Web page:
When I wrote about having the best superpower, I established that, first and foremost, the superpower alone isn't going to determine victory in a fight. It's going to depend on how you use it versus how your opponent uses his or her own abilities, what kind of environment you're fighting in, and oftentimes just how lucky you are. With so many variables in play, there really is no one perfect superpower suited to all situations.
I'd like to set some rules about the macro-environment in which you would answer this question. G-Man establishes that you would be put in a comic book world and allowed one superpower--only one. Fair enough on first glance, but before we go on, I'd like to set up a couple of other scenarios by changing around some of the terms of his premise. For instance, consider:
- The World: what if you were given superpowers in "this" world, or real life? There are, of course, no other people in this world known to have the kinds of superpowers you find in comic books (at least, not conclusively proven). This would change the entire way you thought about this question, as there are no other metahumans you may potentially have to fight, work with, or otherwise compete against. You'd be the only person in this world with, say, flight, or invisibility or super-strength. It doesn't mean you wouldn't have to have a high level of tactical cognition, however. If you became a threat because of your powers, the government or some other entity would try to find people, ways, and methods to take away your power or use it against you. You'd also have to deal with the possibility that the world would fear and hate you due to your remarkable difference from the rest of the world. Sound familiar?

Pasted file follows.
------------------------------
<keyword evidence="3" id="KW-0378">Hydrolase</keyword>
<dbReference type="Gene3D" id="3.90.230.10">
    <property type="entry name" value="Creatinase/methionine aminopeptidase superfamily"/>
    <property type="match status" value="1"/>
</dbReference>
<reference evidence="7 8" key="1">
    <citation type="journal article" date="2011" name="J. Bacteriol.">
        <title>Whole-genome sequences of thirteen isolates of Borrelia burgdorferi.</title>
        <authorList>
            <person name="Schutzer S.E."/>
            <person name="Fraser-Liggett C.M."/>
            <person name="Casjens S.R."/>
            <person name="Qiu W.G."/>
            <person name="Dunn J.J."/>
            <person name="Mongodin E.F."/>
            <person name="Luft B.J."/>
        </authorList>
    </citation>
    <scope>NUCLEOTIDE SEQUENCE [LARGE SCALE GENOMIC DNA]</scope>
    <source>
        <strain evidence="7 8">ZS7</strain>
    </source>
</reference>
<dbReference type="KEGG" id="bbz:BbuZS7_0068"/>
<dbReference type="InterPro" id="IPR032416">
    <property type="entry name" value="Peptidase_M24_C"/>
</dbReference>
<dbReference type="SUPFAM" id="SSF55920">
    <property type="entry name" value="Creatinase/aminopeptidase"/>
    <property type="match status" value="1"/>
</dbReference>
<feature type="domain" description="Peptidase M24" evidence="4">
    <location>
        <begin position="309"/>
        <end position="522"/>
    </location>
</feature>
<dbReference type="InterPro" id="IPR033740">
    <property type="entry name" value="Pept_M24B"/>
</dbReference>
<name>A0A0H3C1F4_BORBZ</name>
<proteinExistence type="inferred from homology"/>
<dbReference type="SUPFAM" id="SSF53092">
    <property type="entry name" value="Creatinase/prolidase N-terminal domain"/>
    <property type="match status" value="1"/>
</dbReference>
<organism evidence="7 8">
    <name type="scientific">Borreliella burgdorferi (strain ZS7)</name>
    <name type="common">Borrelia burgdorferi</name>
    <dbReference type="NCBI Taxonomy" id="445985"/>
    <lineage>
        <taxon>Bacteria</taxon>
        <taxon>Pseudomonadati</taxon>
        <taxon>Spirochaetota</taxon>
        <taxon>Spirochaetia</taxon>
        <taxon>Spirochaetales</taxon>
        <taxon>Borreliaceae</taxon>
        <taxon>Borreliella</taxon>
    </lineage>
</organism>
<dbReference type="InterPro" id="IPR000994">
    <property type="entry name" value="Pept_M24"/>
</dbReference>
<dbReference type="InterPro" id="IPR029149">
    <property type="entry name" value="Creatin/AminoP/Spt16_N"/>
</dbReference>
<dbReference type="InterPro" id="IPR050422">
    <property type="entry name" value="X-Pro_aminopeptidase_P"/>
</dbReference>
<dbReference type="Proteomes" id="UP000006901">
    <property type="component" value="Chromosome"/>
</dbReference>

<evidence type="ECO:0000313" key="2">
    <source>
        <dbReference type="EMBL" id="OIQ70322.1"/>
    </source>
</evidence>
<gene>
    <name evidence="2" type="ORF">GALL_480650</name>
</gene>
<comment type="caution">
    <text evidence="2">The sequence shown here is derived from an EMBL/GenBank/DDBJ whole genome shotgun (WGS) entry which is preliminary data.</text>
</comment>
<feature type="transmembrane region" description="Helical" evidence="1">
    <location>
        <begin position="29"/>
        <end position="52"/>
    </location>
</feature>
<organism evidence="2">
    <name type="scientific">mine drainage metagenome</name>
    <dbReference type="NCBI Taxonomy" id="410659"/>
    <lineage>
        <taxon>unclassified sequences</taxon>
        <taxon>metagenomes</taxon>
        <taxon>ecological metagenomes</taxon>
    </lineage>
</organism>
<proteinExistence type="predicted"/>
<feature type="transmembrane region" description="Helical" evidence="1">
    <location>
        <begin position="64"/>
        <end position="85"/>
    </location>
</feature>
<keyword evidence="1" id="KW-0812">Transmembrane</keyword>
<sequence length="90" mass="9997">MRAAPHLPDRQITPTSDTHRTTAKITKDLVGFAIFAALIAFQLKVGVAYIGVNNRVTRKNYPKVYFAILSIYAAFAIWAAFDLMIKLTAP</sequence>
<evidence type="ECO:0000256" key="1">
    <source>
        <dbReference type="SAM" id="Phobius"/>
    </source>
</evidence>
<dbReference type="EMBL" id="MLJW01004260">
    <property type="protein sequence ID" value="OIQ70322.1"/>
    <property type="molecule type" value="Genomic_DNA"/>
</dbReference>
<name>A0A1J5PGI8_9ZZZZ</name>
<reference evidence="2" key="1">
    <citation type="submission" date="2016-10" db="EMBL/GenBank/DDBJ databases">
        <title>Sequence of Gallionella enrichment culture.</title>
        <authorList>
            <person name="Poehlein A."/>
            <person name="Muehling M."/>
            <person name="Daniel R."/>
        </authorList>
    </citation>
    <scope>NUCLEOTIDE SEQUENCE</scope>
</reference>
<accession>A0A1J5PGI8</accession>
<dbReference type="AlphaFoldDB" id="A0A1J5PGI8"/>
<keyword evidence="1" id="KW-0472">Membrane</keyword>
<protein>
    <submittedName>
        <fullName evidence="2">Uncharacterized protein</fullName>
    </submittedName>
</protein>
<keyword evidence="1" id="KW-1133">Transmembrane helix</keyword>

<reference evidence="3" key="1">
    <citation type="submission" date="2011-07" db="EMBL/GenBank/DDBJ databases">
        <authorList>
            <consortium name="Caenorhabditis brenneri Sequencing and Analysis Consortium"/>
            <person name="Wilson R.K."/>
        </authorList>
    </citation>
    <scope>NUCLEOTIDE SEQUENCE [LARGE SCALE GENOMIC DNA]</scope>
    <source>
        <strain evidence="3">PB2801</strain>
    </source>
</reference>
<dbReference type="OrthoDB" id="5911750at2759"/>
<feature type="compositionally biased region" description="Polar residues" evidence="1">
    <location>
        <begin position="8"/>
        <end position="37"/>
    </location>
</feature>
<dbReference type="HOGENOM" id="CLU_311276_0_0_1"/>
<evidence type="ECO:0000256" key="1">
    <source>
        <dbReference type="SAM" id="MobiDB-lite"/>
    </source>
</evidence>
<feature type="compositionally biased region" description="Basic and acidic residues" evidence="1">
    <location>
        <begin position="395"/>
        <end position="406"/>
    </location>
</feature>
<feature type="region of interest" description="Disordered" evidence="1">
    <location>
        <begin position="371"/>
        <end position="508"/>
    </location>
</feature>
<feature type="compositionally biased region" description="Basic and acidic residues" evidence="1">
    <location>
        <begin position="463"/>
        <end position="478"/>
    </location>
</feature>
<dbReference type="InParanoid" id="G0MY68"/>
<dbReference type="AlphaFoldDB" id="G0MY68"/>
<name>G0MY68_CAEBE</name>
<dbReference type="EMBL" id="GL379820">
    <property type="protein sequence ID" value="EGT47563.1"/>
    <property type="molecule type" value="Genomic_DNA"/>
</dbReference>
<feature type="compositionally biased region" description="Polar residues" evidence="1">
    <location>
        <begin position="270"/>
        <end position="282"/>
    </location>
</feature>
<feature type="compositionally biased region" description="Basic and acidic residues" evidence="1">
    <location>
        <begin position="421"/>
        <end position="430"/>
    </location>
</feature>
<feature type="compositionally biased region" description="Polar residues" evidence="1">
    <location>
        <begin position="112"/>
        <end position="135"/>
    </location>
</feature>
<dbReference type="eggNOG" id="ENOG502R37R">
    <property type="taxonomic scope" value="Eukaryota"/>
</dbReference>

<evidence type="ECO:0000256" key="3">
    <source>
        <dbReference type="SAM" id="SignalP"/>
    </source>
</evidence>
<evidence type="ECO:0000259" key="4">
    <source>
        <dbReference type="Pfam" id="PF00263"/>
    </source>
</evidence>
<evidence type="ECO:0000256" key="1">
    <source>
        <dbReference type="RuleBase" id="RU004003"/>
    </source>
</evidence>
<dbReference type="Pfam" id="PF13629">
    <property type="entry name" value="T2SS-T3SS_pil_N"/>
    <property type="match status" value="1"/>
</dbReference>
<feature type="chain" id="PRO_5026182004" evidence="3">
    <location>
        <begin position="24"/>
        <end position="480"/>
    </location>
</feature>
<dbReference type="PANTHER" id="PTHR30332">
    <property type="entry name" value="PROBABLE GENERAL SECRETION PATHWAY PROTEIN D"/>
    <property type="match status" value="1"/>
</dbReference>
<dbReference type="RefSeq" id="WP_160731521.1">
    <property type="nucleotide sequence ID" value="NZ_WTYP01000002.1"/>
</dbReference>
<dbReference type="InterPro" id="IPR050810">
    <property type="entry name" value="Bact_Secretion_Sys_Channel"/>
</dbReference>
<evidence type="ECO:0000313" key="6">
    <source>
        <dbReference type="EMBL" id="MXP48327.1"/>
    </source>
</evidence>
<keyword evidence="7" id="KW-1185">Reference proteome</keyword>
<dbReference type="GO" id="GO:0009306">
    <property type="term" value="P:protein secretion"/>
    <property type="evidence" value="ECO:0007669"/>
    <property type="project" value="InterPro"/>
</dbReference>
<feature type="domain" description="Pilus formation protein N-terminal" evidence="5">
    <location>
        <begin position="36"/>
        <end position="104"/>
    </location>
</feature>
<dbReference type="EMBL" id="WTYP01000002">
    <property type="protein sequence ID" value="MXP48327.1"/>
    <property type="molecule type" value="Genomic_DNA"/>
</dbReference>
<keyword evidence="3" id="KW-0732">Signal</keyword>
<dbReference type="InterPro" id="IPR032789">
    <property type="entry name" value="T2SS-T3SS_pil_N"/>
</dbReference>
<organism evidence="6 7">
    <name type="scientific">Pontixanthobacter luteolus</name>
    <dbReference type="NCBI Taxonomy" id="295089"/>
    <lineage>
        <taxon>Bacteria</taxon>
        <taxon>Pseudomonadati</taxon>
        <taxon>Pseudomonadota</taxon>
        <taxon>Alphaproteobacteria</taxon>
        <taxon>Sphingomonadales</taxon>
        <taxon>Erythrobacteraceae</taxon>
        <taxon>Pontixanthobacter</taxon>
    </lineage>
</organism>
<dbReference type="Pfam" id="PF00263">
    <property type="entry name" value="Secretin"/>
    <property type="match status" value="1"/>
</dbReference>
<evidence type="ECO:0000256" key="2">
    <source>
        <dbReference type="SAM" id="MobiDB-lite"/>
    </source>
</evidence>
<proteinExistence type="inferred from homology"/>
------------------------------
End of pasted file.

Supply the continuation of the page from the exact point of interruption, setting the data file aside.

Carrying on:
- Superpower: what if we thought of powers a little more liberally--say, power sets as opposed to a single superpower? I think this question bears consideration, as it seems a little constricting to say, "You can only have super-strength and nothing else. You can punch through steel and lift cars and nothing else. At. All." Usually powers tend to come in a set. For example, super-strength is usually far more than just that. Where the strength comes from and how it manifests could have potentially far-reaching ramifications for a new young hero. Take a look at the Hulk. Yeah, he's super-strong, but is that all? Absolutely not! He's also nigh invulnerable, also from the gamma bomb incident! I think it's generally fair to assume that invulnerability--a separate power for this and most other such purposes--is a possible ability that either comes with or can be developed within a super-strength power set. Games such as City of Heroes and X-Men Legends/Marvel Ultimate Alliance often make allowances for developing such related-yet-different power groupings.